New School Under Construction in Punta del Este, Uruguay

Looking for a job in South America?

We have so many prospective expats who contact us who are younger, have families to support, and need to find ways to make a living. For this reason we are seriously looking for helpful information for you.

We are notorious for our lack of faith in governments to follow through on obligations to citizens, including the Social Security program in the United States.  We are old enough to remember when Social Security was referred to in the U.S. as “social security insurance.” We have more recently been told that it never was insurance but is an “entitlement” and that Social Security was just another tax. That sure is news to us. That wasn’t what we were told. 60 years ago when we started paying Social Security tax.

We think that when governments begin the “switch” part of bait and switch it’s time to pay attention. Not that we think it’s going away tomorrow, but we do suggest that even retirees develop more than one stream of income.  Or even two or three. 

Our guest writer today has done exactly that. She has graciously shared the story of how she did it–in Uruguay. We point out two factors in her success. She did have an advanced degree (as do many of our subscribers) and she started learning Spanish before she left her home country and then continued to learn after her arrival.

You really do need Spanish to work on the economy here in most cases. We  appreciate her interest In encouraging others who are interested in finding work in South America

One Good Thing Leads to Another
Establishing Another Stream of Income in Uruguay

by Linda Wilson

The decision to move abroad is big enough all by itself. All sorts of stories seem to arrive at your door!  Before moving to Uruguay, I heard all sorts of information about living and working here. I wanted to continue working in order to have an even better life than we already have living mostly on our Social Security. And Uruguay is not one of the cheaper South American countries!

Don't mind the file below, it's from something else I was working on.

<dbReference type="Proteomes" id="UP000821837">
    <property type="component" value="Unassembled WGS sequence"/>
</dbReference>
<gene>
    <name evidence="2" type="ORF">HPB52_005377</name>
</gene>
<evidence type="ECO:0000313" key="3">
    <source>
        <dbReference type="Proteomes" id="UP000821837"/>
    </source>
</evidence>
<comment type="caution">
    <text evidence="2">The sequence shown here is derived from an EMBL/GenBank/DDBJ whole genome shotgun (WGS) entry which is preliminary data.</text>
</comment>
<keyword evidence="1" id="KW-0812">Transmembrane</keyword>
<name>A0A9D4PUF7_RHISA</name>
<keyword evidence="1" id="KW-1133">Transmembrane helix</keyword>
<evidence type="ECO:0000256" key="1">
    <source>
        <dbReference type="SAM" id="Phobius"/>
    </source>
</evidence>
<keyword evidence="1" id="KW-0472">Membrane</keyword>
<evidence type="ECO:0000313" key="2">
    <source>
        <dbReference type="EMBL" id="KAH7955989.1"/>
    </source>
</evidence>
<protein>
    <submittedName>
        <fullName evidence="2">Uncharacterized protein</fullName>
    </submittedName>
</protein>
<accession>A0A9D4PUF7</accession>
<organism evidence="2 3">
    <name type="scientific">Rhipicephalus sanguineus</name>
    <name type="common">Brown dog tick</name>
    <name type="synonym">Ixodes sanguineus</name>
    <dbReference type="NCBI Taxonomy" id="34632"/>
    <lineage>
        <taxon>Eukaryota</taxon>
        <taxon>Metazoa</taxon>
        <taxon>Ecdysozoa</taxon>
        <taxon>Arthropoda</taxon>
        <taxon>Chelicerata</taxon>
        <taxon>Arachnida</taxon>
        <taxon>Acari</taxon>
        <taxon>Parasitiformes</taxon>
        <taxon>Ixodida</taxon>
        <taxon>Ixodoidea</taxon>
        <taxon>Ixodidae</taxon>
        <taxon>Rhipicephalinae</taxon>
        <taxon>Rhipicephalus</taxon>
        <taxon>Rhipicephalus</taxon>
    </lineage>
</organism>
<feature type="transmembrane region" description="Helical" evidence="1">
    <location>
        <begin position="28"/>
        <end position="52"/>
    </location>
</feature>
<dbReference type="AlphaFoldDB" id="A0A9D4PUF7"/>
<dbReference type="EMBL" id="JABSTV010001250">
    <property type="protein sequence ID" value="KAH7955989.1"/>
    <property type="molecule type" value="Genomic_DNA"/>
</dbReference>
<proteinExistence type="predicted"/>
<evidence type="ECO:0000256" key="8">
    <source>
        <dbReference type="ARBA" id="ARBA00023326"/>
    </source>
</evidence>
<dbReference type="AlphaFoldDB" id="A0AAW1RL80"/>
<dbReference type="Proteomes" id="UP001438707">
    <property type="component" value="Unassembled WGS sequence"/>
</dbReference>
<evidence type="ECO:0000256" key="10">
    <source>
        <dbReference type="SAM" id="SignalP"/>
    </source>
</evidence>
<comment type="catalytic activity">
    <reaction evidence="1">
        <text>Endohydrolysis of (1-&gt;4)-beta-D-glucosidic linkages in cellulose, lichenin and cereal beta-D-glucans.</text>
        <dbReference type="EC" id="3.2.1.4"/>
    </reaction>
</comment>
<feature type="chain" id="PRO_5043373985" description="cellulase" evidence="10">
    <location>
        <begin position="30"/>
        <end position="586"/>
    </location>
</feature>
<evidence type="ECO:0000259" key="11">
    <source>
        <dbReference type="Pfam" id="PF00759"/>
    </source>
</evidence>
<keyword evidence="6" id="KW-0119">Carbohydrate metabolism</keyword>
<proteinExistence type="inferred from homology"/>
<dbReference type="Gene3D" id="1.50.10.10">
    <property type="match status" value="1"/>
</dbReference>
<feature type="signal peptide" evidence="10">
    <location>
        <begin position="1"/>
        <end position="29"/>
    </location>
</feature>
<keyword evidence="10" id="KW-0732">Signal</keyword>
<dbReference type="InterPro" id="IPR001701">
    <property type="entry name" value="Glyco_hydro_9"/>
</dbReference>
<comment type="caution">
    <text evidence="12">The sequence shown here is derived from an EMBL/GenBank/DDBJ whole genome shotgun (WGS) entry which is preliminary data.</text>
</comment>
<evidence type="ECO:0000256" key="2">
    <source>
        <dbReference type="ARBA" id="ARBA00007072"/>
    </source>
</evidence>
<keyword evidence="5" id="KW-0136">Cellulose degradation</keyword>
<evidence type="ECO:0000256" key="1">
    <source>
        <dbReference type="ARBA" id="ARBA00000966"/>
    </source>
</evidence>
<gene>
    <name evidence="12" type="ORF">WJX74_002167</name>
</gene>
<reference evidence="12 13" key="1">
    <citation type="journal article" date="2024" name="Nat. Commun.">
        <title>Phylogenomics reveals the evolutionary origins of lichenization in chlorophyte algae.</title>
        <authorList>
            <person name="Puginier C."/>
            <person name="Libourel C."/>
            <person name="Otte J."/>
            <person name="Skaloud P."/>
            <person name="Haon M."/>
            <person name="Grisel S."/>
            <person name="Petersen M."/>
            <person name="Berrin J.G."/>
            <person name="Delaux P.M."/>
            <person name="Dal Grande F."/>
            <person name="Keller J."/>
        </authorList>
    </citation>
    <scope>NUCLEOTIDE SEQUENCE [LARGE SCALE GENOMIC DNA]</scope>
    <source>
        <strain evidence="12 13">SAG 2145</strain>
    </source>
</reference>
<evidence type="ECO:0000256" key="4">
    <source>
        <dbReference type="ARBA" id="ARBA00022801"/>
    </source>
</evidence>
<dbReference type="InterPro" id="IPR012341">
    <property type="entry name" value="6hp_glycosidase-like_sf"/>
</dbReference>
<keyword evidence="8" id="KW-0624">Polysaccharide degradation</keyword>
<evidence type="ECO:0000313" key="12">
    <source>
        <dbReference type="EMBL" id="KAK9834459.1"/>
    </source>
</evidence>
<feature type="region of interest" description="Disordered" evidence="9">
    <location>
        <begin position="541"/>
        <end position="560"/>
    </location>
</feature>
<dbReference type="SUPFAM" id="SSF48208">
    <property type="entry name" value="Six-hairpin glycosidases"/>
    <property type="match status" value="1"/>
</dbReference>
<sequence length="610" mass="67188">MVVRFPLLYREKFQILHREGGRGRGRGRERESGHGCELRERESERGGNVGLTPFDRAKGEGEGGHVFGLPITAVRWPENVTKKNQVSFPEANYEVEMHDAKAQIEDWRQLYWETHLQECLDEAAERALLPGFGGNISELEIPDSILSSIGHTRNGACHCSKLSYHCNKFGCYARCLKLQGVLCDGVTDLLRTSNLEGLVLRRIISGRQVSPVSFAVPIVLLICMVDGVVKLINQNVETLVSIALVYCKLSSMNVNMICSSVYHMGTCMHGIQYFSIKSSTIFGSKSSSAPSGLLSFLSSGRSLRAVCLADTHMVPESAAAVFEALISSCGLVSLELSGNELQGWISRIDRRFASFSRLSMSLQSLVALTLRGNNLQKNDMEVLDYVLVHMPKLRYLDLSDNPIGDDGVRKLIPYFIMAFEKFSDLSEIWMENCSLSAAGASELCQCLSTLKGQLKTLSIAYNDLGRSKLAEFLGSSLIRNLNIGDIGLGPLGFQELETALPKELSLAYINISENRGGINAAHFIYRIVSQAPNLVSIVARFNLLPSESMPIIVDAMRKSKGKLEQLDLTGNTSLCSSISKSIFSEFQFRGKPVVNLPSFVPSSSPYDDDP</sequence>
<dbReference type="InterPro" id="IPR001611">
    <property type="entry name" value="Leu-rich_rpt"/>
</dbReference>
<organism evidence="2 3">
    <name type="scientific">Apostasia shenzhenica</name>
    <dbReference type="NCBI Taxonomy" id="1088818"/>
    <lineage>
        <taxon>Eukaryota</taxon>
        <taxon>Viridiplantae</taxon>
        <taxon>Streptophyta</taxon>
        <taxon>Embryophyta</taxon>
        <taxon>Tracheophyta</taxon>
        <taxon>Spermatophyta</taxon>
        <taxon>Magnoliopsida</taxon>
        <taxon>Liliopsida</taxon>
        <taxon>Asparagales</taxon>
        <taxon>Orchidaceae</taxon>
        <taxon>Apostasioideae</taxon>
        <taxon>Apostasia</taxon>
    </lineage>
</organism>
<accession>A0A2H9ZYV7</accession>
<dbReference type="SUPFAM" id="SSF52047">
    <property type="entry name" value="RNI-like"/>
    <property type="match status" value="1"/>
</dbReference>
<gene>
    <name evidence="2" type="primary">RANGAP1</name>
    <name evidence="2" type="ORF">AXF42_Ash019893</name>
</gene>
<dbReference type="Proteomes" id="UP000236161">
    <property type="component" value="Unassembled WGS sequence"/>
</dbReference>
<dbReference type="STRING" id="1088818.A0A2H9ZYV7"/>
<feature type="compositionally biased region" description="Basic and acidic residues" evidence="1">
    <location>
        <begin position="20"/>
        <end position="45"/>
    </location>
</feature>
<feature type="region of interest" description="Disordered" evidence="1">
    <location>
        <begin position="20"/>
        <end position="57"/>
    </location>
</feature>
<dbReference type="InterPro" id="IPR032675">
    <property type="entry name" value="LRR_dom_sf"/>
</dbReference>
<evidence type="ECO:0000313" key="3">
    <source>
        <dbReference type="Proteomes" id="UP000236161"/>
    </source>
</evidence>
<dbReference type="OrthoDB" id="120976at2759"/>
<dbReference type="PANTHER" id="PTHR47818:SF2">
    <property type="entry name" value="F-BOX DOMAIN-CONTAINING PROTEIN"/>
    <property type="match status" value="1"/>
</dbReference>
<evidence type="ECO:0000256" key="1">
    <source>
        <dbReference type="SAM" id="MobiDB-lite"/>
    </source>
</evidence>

I decided to look for a job.

After twenty-five years experience building a successful spa business in the states, I thought I would do the same thing here in Uruguay. But I was very wrong! Those doors all closed.

I had completed my TESL (Teaching English as a Second Language) courses. I thought it would be fun to do the main thing expats are told we can easily do in a foreign country – teach English.

So I handed out my resumé or Curriculum Vitae at different schools and colleges in our area–greater Punta del Este.

In Uruguay and other parts of South America, unlike in the United States, the term “college” refers to kindergarten through twelfth grades.

I was interviewed briefly at one of the schools, St. Clare’s College, and then given an appointment for a full interview. I hold a doctorate as well as bachelor’s degree in education and a master’s in humanities.

I had planned to teach only English as a second  language, but I was asked to teach their Business Studies class because of my business experience.